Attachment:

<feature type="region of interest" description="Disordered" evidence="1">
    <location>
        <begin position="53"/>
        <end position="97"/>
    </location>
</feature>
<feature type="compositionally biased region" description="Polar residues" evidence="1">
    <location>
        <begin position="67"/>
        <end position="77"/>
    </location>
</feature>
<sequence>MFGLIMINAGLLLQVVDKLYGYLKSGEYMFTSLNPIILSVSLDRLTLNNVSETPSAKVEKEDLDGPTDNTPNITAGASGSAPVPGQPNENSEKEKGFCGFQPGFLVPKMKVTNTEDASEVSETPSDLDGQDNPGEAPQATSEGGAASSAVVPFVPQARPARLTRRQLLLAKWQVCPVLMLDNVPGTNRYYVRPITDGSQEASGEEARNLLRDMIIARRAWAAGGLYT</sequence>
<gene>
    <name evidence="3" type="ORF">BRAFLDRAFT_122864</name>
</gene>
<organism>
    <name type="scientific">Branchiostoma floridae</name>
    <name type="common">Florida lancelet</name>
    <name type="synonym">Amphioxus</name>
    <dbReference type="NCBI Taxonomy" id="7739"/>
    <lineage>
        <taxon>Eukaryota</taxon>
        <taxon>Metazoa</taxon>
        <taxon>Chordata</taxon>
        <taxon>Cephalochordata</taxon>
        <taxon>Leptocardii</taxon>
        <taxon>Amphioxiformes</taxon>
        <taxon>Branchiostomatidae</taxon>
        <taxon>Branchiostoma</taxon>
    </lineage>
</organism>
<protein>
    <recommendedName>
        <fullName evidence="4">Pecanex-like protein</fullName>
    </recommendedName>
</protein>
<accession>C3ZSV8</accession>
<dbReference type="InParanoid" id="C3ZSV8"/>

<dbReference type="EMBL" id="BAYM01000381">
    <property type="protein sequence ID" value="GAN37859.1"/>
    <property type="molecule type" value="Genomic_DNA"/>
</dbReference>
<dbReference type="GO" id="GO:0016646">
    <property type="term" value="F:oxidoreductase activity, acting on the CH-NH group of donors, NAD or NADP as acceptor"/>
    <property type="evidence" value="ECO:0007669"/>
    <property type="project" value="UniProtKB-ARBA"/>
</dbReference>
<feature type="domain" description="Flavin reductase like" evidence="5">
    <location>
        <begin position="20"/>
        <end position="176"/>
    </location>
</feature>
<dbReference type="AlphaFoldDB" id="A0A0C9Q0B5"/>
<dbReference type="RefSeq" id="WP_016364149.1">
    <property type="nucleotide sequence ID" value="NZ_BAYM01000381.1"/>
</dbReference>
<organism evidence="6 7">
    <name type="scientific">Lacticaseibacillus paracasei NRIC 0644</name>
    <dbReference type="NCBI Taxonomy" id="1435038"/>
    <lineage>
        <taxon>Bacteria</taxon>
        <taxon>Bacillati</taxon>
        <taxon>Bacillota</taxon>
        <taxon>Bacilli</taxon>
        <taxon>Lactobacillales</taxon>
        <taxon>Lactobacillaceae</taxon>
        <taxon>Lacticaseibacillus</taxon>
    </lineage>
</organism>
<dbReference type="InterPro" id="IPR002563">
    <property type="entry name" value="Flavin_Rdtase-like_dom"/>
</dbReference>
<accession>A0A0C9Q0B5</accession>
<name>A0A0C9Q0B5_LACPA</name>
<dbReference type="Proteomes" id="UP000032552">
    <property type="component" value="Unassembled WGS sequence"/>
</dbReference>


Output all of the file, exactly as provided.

<feature type="region of interest" description="Disordered" evidence="1">
    <location>
        <begin position="53"/>
        <end position="97"/>
    </location>
</feature>
<feature type="compositionally biased region" description="Polar residues" evidence="1">
    <location>
        <begin position="67"/>
        <end position="77"/>
    </location>
</feature>
<sequence>MFGLIMINAGLLLQVVDKLYGYLKSGEYMFTSLNPIILSVSLDRLTLNNVSETPSAKVEKEDLDGPTDNTPNITAGASGSAPVPGQPNENSEKEKGFCGFQPGFLVPKMKVTNTEDASEVSETPSDLDGQDNPGEAPQATSEGGAASSAVVPFVPQARPARLTRRQLLLAKWQVCPVLMLDNVPGTNRYYVRPITDGSQEASGEEARNLLRDMIIARRAWAAGGLYT</sequence>
<gene>
    <name evidence="3" type="ORF">BRAFLDRAFT_122864</name>
</gene>
<organism>
    <name type="scientific">Branchiostoma floridae</name>
    <name type="common">Florida lancelet</name>
    <name type="synonym">Amphioxus</name>
    <dbReference type="NCBI Taxonomy" id="7739"/>
    <lineage>
        <taxon>Eukaryota</taxon>
        <taxon>Metazoa</taxon>
        <taxon>Chordata</taxon>
        <taxon>Cephalochordata</taxon>
        <taxon>Leptocardii</taxon>
        <taxon>Amphioxiformes</taxon>
        <taxon>Branchiostomatidae</taxon>
        <taxon>Branchiostoma</taxon>
    </lineage>
</organism>
<protein>
    <recommendedName>
        <fullName evidence="4">Pecanex-like protein</fullName>
    </recommendedName>
</protein>
<accession>C3ZSV8</accession>
<dbReference type="InParanoid" id="C3ZSV8"/>

<dbReference type="EMBL" id="BAYM01000381">
    <property type="protein sequence ID" value="GAN37859.1"/>
    <property type="molecule type" value="Genomic_DNA"/>
</dbReference>
<dbReference type="GO" id="GO:0016646">
    <property type="term" value="F:oxidoreductase activity, acting on the CH-NH group of donors, NAD or NADP as acceptor"/>
    <property type="evidence" value="ECO:0007669"/>
    <property type="project" value="UniProtKB-ARBA"/>
</dbReference>
<feature type="domain" description="Flavin reductase like" evidence="5">
    <location>
        <begin position="20"/>
        <end position="176"/>
    </location>
</feature>
<dbReference type="AlphaFoldDB" id="A0A0C9Q0B5"/>
<dbReference type="RefSeq" id="WP_016364149.1">
    <property type="nucleotide sequence ID" value="NZ_BAYM01000381.1"/>
</dbReference>
<organism evidence="6 7">
    <name type="scientific">Lacticaseibacillus paracasei NRIC 0644</name>
    <dbReference type="NCBI Taxonomy" id="1435038"/>
    <lineage>
        <taxon>Bacteria</taxon>
        <taxon>Bacillati</taxon>
        <taxon>Bacillota</taxon>
        <taxon>Bacilli</taxon>
        <taxon>Lactobacillales</taxon>
        <taxon>Lactobacillaceae</taxon>
        <taxon>Lacticaseibacillus</taxon>
    </lineage>
</organism>
<dbReference type="InterPro" id="IPR002563">
    <property type="entry name" value="Flavin_Rdtase-like_dom"/>
</dbReference>
<accession>A0A0C9Q0B5</accession>
<name>A0A0C9Q0B5_LACPA</name>
<dbReference type="Proteomes" id="UP000032552">
    <property type="component" value="Unassembled WGS sequence"/>
</dbReference>